It is difficult to know how to respond to the terrible news but one of my hopes and prayers for the year ahead is that we all look at stories within our own communities and faiths that inspire us to take risk and be generous when dealing with others.

Qaisra Khan

Supporter and fundraiser for Christian Muslim Forum

I will be doing a 15 mile walk between a church and a mosque to raise funds for The Christian Muslim Forum. Please sponsor me at


[1] The Qur’an Chapter 49 verse 13Surah al-Hujurat

5 tips to integrate Muslims like me

Thursday, September 5th, 2013


Last week, Julian Bond – the Director of the Christian Muslim Forum – and I had a twitter spat with someone who identified themselves as a patriot. During the conversation, said patriot stated that I (and Muslims in general) need to “deal” with “radical Islam”, and inferring from that I presume, also extremist Muslims. The same tweep also mentioned Woolwich and Drummer Lee Rigby’s horrific murder.

To be honest it isn’t the first time I’ve had that thrown at me, but I am frustrated and annoyed at being expected de facto, because I am Muslim, to have to deal with “Muslim or Islamic” problems.

That same day Rolf Harris had been charged with 13 counts of various indecency and sexual assault charges. I don’t, and thankfully so, see any of my older white male colleagues or friends being told that sexual deviancy and preying on children is an “old white man problem” and that they need to deal with it! Or else “don’t you remember all the victims of these terrible crimes?” Instead we are finally (near enough) coming to acknowledge that there is a pervasive sexism problem within our society that must be dealt with, as it is leading to sexual violence against women and children.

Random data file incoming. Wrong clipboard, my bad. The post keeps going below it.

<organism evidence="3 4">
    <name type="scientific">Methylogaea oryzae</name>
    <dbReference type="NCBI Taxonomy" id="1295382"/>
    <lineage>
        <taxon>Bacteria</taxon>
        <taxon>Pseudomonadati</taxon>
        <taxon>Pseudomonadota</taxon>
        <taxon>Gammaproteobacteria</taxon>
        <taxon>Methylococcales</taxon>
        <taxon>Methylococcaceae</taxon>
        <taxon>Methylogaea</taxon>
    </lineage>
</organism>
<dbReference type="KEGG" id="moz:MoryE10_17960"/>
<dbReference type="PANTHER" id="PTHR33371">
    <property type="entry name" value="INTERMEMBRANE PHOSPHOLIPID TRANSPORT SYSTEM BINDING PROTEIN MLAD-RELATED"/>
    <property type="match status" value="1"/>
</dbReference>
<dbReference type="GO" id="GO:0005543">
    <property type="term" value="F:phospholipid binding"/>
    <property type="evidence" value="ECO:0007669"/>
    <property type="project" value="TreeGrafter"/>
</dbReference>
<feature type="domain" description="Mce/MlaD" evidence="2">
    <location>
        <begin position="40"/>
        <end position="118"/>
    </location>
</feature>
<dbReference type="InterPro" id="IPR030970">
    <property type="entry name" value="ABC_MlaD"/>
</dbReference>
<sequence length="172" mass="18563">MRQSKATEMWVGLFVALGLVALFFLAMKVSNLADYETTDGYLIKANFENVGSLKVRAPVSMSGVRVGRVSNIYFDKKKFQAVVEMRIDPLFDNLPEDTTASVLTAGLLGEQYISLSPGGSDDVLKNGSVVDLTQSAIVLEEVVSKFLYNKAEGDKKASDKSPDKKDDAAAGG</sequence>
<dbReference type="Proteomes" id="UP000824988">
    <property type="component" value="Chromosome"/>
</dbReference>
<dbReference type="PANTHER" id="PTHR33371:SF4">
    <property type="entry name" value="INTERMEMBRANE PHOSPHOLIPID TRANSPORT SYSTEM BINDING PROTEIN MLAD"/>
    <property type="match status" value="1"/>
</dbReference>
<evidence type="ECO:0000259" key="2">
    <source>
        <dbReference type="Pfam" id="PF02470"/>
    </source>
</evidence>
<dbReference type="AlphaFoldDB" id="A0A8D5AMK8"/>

I am fed up of being expected to, or urged to, apologise for horrific crimes committed by people who are so alien to me and the Muslims that I know. If in our society young people are being radicalised then we all need to step up and deal with it. We need to reflect on what sort of community we are developing where young men are so easily preyed upon by extremists, that they do not feel they are part of society, and their only recourse to be heard is to commit terrible acts of violence. What made these young men become so filled with hate that they took their own lives along with the lives of others? And dare I say it, this also means having difficult and considered conversations on our government’s foreign policy.